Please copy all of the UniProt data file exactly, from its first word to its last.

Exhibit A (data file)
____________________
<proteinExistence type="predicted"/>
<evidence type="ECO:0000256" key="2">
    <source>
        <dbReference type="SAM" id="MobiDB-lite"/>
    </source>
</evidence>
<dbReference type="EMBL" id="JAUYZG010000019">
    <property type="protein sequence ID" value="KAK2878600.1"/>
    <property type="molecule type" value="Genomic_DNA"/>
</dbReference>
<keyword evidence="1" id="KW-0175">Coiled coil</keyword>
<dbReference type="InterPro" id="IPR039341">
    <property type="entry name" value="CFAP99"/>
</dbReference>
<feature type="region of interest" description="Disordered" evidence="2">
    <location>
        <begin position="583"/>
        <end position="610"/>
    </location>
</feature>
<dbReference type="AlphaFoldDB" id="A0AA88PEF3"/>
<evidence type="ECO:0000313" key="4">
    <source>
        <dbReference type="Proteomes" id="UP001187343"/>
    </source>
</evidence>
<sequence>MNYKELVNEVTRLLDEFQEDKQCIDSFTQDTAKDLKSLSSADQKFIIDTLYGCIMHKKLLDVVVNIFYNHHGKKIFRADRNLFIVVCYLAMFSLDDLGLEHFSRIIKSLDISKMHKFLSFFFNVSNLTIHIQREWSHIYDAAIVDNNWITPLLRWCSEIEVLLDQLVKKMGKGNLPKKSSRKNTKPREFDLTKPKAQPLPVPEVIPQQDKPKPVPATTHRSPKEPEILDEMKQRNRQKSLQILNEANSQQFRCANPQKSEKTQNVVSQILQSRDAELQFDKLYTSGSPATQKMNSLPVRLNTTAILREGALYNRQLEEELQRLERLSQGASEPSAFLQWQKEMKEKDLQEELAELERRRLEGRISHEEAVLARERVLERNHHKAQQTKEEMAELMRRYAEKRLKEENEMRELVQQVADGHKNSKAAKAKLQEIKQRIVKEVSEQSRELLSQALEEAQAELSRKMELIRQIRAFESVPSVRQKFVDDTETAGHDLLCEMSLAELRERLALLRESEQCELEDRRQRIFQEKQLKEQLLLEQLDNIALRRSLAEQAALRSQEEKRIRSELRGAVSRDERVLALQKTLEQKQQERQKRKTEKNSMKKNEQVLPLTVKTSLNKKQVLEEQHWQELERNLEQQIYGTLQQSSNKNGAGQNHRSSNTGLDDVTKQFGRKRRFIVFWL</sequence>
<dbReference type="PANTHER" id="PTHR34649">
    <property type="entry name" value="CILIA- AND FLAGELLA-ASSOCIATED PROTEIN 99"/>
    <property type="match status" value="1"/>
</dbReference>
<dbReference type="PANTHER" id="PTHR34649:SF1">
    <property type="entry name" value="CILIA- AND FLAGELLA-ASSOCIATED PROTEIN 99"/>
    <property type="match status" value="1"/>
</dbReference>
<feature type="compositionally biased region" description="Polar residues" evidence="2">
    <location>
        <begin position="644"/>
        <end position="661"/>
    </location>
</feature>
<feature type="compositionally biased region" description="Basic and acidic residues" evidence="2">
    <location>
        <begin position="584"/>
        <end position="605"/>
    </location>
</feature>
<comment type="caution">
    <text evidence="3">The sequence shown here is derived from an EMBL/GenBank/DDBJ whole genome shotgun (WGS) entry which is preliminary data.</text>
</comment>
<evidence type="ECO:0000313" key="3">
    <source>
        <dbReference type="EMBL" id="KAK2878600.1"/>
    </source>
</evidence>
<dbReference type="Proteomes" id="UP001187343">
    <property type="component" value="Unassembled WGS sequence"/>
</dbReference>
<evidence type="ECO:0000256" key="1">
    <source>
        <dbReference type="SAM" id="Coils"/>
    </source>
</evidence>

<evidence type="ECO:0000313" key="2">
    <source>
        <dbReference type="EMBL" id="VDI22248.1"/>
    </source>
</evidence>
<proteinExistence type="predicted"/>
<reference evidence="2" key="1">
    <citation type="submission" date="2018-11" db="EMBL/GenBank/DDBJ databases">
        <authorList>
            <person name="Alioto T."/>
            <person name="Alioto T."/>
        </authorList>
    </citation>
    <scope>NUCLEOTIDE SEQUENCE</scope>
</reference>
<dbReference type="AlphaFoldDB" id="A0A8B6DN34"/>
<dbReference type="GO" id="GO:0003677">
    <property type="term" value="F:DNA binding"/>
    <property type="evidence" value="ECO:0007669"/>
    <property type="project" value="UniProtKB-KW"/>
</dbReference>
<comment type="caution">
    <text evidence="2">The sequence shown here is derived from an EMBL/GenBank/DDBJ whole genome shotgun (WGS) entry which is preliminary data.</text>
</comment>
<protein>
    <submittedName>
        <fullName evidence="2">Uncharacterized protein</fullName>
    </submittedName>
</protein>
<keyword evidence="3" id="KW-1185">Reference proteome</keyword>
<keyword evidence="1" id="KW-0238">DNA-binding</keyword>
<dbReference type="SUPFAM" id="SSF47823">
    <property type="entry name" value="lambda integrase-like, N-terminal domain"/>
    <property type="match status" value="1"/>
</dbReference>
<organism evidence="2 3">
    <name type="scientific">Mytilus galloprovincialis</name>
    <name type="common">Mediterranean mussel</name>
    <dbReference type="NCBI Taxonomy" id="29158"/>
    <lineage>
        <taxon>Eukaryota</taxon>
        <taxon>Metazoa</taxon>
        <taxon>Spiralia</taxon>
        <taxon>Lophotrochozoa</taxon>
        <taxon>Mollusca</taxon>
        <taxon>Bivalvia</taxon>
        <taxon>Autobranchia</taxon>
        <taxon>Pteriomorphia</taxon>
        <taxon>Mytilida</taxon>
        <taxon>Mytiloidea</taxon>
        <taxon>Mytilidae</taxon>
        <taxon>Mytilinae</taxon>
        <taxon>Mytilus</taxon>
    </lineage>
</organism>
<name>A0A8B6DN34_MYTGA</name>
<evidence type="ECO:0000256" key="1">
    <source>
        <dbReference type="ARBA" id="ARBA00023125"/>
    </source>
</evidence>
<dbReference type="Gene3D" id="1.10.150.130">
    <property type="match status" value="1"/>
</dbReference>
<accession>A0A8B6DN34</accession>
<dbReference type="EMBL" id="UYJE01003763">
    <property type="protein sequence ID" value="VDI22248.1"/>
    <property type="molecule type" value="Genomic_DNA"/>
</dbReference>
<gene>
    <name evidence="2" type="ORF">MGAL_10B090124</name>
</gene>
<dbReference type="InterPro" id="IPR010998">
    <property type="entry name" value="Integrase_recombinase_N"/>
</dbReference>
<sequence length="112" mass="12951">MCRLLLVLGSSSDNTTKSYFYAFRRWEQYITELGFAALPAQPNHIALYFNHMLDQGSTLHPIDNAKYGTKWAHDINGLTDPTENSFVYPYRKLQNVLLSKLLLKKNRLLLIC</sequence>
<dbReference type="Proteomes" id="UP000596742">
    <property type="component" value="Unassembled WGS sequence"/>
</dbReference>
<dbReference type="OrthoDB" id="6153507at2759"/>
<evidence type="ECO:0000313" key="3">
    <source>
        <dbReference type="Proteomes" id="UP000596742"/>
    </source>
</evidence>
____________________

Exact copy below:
<proteinExistence type="predicted"/>
<evidence type="ECO:0000256" key="2">
    <source>
        <dbReference type="SAM" id="MobiDB-lite"/>
    </source>
</evidence>
<dbReference type="EMBL" id="JAUYZG010000019">
    <property type="protein sequence ID" value="KAK2878600.1"/>
    <property type="molecule type" value="Genomic_DNA"/>
</dbReference>
<keyword evidence="1" id="KW-0175">Coiled coil</keyword>
<dbReference type="InterPro" id="IPR039341">
    <property type="entry name" value="CFAP99"/>
</dbReference>
<feature type="region of interest" description="Disordered" evidence="2">
    <location>
        <begin position="583"/>
        <end position="610"/>
    </location>
</feature>
<dbReference type="AlphaFoldDB" id="A0AA88PEF3"/>
<evidence type="ECO:0000313" key="4">
    <source>
        <dbReference type="Proteomes" id="UP001187343"/>
    </source>
</evidence>
<sequence>MNYKELVNEVTRLLDEFQEDKQCIDSFTQDTAKDLKSLSSADQKFIIDTLYGCIMHKKLLDVVVNIFYNHHGKKIFRADRNLFIVVCYLAMFSLDDLGLEHFSRIIKSLDISKMHKFLSFFFNVSNLTIHIQREWSHIYDAAIVDNNWITPLLRWCSEIEVLLDQLVKKMGKGNLPKKSSRKNTKPREFDLTKPKAQPLPVPEVIPQQDKPKPVPATTHRSPKEPEILDEMKQRNRQKSLQILNEANSQQFRCANPQKSEKTQNVVSQILQSRDAELQFDKLYTSGSPATQKMNSLPVRLNTTAILREGALYNRQLEEELQRLERLSQGASEPSAFLQWQKEMKEKDLQEELAELERRRLEGRISHEEAVLARERVLERNHHKAQQTKEEMAELMRRYAEKRLKEENEMRELVQQVADGHKNSKAAKAKLQEIKQRIVKEVSEQSRELLSQALEEAQAELSRKMELIRQIRAFESVPSVRQKFVDDTETAGHDLLCEMSLAELRERLALLRESEQCELEDRRQRIFQEKQLKEQLLLEQLDNIALRRSLAEQAALRSQEEKRIRSELRGAVSRDERVLALQKTLEQKQQERQKRKTEKNSMKKNEQVLPLTVKTSLNKKQVLEEQHWQELERNLEQQIYGTLQQSSNKNGAGQNHRSSNTGLDDVTKQFGRKRRFIVFWL</sequence>
<dbReference type="PANTHER" id="PTHR34649">
    <property type="entry name" value="CILIA- AND FLAGELLA-ASSOCIATED PROTEIN 99"/>
    <property type="match status" value="1"/>
</dbReference>
<dbReference type="PANTHER" id="PTHR34649:SF1">
    <property type="entry name" value="CILIA- AND FLAGELLA-ASSOCIATED PROTEIN 99"/>
    <property type="match status" value="1"/>
</dbReference>
<feature type="compositionally biased region" description="Polar residues" evidence="2">
    <location>
        <begin position="644"/>
        <end position="661"/>
    </location>
</feature>
<feature type="compositionally biased region" description="Basic and acidic residues" evidence="2">
    <location>
        <begin position="584"/>
        <end position="605"/>
    </location>
</feature>
<comment type="caution">
    <text evidence="3">The sequence shown here is derived from an EMBL/GenBank/DDBJ whole genome shotgun (WGS) entry which is preliminary data.</text>
</comment>
<evidence type="ECO:0000313" key="3">
    <source>
        <dbReference type="EMBL" id="KAK2878600.1"/>
    </source>
</evidence>
<dbReference type="Proteomes" id="UP001187343">
    <property type="component" value="Unassembled WGS sequence"/>
</dbReference>
<evidence type="ECO:0000256" key="1">
    <source>
        <dbReference type="SAM" id="Coils"/>
    </source>
</evidence>

<evidence type="ECO:0000313" key="2">
    <source>
        <dbReference type="EMBL" id="VDI22248.1"/>
    </source>
</evidence>
<proteinExistence type="predicted"/>
<reference evidence="2" key="1">
    <citation type="submission" date="2018-11" db="EMBL/GenBank/DDBJ databases">
        <authorList>
            <person name="Alioto T."/>
            <person name="Alioto T."/>
        </authorList>
    </citation>
    <scope>NUCLEOTIDE SEQUENCE</scope>
</reference>
<dbReference type="AlphaFoldDB" id="A0A8B6DN34"/>
<dbReference type="GO" id="GO:0003677">
    <property type="term" value="F:DNA binding"/>
    <property type="evidence" value="ECO:0007669"/>
    <property type="project" value="UniProtKB-KW"/>
</dbReference>
<comment type="caution">
    <text evidence="2">The sequence shown here is derived from an EMBL/GenBank/DDBJ whole genome shotgun (WGS) entry which is preliminary data.</text>
</comment>
<protein>
    <submittedName>
        <fullName evidence="2">Uncharacterized protein</fullName>
    </submittedName>
</protein>
<keyword evidence="3" id="KW-1185">Reference proteome</keyword>
<keyword evidence="1" id="KW-0238">DNA-binding</keyword>
<dbReference type="SUPFAM" id="SSF47823">
    <property type="entry name" value="lambda integrase-like, N-terminal domain"/>
    <property type="match status" value="1"/>
</dbReference>
<organism evidence="2 3">
    <name type="scientific">Mytilus galloprovincialis</name>
    <name type="common">Mediterranean mussel</name>
    <dbReference type="NCBI Taxonomy" id="29158"/>
    <lineage>
        <taxon>Eukaryota</taxon>
        <taxon>Metazoa</taxon>
        <taxon>Spiralia</taxon>
        <taxon>Lophotrochozoa</taxon>
        <taxon>Mollusca</taxon>
        <taxon>Bivalvia</taxon>
        <taxon>Autobranchia</taxon>
        <taxon>Pteriomorphia</taxon>
        <taxon>Mytilida</taxon>
        <taxon>Mytiloidea</taxon>
        <taxon>Mytilidae</taxon>
        <taxon>Mytilinae</taxon>
        <taxon>Mytilus</taxon>
    </lineage>
</organism>
<name>A0A8B6DN34_MYTGA</name>
<evidence type="ECO:0000256" key="1">
    <source>
        <dbReference type="ARBA" id="ARBA00023125"/>
    </source>
</evidence>
<dbReference type="Gene3D" id="1.10.150.130">
    <property type="match status" value="1"/>
</dbReference>
<accession>A0A8B6DN34</accession>
<dbReference type="EMBL" id="UYJE01003763">
    <property type="protein sequence ID" value="VDI22248.1"/>
    <property type="molecule type" value="Genomic_DNA"/>
</dbReference>
<gene>
    <name evidence="2" type="ORF">MGAL_10B090124</name>
</gene>
<dbReference type="InterPro" id="IPR010998">
    <property type="entry name" value="Integrase_recombinase_N"/>
</dbReference>
<sequence length="112" mass="12951">MCRLLLVLGSSSDNTTKSYFYAFRRWEQYITELGFAALPAQPNHIALYFNHMLDQGSTLHPIDNAKYGTKWAHDINGLTDPTENSFVYPYRKLQNVLLSKLLLKKNRLLLIC</sequence>
<dbReference type="Proteomes" id="UP000596742">
    <property type="component" value="Unassembled WGS sequence"/>
</dbReference>
<dbReference type="OrthoDB" id="6153507at2759"/>
<evidence type="ECO:0000313" key="3">
    <source>
        <dbReference type="Proteomes" id="UP000596742"/>
    </source>
</evidence>